Chapter Contents
Chapter Contents
Introduction to Regression Procedures

Introductory Example

Regression analysis is the analysis of the relationship between one variable and another set of variables. The relationship is expressed as an equation that predicts a response variable (also called a dependent variable or criterion) from a function of regressor variables (also called independent variables, predictors, explanatory variables, factors, or carriers) and parameters. The parameters are adjusted so that a measure of fit is optimized. For example, the equation for the ith observation might be

y_i = \beta_0 + \beta_1 x_i + \epsilon_i

where yi is the response variable, xi is a regressor variable, \beta_0 and \beta_1 are unknown parameters to be estimated, and \epsilon_i is an error term.

You might use regression analysis to find out how well you can predict a child's weight if you know that child's height. Suppose you collect your data by measuring heights and weights of 19 school children. You want to estimate the intercept \beta_0 and the slope \beta_1 of a line described by the equation

{Weight} = \beta_0 + \beta_1 {Height} + \epsilon


is the response variable.

\beta_0, \beta_1
are the unknown parameters.

is the regressor variable.

is the unknown error.

The data are included in the following program. The results are displayed in Figure 3.1 and Figure 3.2.

   data class;
      input Name $ Height Weight Age;
   Alfred  69.0 112.5 14
   Alice   56.5  84.0 13
   Barbara 65.3  98.0 13
   Carol   62.8 102.5 14
   Henry   63.5 102.5 14
   James   57.3  83.0 12
   Jane    59.8  84.5 12
   Janet   62.5 112.5 15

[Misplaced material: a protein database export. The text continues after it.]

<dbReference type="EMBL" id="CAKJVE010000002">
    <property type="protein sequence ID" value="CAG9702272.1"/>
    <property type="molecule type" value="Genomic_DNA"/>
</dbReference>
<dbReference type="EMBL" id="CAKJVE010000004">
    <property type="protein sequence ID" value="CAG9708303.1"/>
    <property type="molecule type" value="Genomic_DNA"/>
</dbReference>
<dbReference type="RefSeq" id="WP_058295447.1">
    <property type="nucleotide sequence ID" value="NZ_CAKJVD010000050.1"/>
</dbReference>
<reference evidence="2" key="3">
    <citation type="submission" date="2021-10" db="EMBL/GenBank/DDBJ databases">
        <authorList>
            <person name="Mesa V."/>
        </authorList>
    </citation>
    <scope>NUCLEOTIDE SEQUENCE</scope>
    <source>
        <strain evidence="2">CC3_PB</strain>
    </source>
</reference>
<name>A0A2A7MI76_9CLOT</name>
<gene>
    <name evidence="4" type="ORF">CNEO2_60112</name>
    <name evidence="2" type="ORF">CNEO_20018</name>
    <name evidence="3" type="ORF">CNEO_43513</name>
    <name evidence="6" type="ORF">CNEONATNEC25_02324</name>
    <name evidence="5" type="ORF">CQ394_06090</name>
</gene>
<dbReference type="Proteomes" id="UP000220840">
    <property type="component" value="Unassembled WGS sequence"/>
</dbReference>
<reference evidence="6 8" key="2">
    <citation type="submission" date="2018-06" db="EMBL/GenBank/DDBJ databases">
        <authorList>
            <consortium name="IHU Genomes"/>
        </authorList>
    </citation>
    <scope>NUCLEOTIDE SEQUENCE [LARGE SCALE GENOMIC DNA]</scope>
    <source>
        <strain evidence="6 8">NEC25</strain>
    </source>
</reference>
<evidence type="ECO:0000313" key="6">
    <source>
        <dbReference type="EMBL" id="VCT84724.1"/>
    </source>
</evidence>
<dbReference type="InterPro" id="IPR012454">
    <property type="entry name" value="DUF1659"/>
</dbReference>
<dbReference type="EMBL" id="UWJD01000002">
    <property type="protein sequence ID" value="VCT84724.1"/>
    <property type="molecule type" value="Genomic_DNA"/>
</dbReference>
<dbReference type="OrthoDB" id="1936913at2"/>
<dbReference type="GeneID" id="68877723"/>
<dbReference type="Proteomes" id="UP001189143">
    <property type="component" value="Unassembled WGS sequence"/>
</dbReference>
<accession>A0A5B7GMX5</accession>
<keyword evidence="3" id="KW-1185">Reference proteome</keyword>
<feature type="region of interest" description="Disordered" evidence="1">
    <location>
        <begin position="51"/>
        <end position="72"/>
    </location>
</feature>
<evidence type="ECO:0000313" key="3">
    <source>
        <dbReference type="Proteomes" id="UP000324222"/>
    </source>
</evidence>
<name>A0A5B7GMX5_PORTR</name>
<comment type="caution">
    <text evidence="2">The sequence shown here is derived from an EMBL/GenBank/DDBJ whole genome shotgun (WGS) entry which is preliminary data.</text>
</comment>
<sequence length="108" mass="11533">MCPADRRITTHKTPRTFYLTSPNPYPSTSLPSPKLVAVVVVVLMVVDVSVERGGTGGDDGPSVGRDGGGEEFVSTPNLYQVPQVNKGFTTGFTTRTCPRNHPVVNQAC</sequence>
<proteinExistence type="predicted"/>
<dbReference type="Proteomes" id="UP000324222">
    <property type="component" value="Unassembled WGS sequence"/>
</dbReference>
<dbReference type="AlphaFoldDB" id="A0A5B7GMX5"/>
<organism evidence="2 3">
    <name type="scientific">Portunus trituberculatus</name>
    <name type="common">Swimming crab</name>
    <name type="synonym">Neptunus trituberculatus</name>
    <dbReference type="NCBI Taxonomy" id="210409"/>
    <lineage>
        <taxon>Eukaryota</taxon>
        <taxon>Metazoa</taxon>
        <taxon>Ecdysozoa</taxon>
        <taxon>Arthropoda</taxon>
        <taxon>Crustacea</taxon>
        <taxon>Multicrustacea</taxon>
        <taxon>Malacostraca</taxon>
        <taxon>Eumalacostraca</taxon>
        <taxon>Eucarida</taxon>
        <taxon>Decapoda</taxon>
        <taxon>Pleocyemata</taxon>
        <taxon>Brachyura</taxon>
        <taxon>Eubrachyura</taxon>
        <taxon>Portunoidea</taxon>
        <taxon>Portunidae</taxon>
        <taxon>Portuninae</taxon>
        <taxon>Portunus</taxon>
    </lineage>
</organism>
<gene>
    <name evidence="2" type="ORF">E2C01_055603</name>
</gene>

Jeffrey 62.5  84.0 13
   John    59.0  99.5 12
   Joyce   51.3  50.5 11
   Judy    64.3  90.0 14
   Louise  56.3  77.0 12
   Mary    66.5 112.0 15
   Philip  72.0 150.0 16
   Robert  64.8 128.0 12
   Ronald  67.0 133.0 15
   Thomas  57.5  85.0 11
   William 66.5 112.0 15
   symbol1 v=dot c=blue height=3.5pct;
   proc reg;
      model Weight=Height;
      plot Weight*Height/cframe=ligr;

The REG Procedure
Model: MODEL1
Dependent Variable: Weight

Analysis of Variance
Source DF Sum of
F Value Pr > F
Model 1 7193.24912 7193.24912 57.08 <.0001
Error 17 2142.48772 126.02869    
Corrected Total 18 9335.73684      

Root MSE 11.22625 R-Square 0.7705
Dependent Mean 100.02632 Adj R-Sq 0.7570
Coeff Var 11.22330    

Parameter Estimates
Variable DF Parameter
t Value Pr > |t|
Intercept 1 -143.02692 32.27459 -4.43 0.0004
Height 1 3.89903 0.51609 7.55 <.0001

Figure 3.1: Regression for Weight and Height Data

intreg2.gif (4266 bytes)

Figure 3.2: Regression for Weight and Height Data

Estimates of \beta_0 and \beta_1 for these data are b0=-143.0 and b1=3.9, so the line is described by the equation

Weight = -143.0 + 3.9* Height

Regression is often used in an exploratory fashion to look for empirical relationships, such as the relationship between Height and Weight. In this example, Height is not the cause of Weight. You would need a controlled experiment to confirm scientifically the relationship. See the "Comments on Interpreting Regression Statistics" section for more information.

The method most commonly used to estimate the parameters is to minimize the sum of squares of the differences between the actual response value and the value predicted by the equation. The estimates are called least-squares estimates, and the criterion value is called the error sum of squares

{SSE} = \sum_{i=1}^n ( y_i - b_0 - b_1 x_i )^2

where b0 and b1 are the estimates of \beta_0 and \beta_1 that minimize SSE.

For a general discussion of the theory of least-squares estimation of linear models and its application to regression and analysis of variance, refer to one of the applied regression texts, including Draper and Smith (1981), Daniel and Wood (1980), Johnston (1972), and Weisberg (1985).

SAS/STAT regression procedures produce the following information for a typical regression analysis:

SAS/STAT regression procedures can produce many other specialized diagnostic statistics, including

Chapter Contents
Chapter Contents

Copyright © 1999 by SAS Institute Inc., Cary, NC, USA. All rights reserved.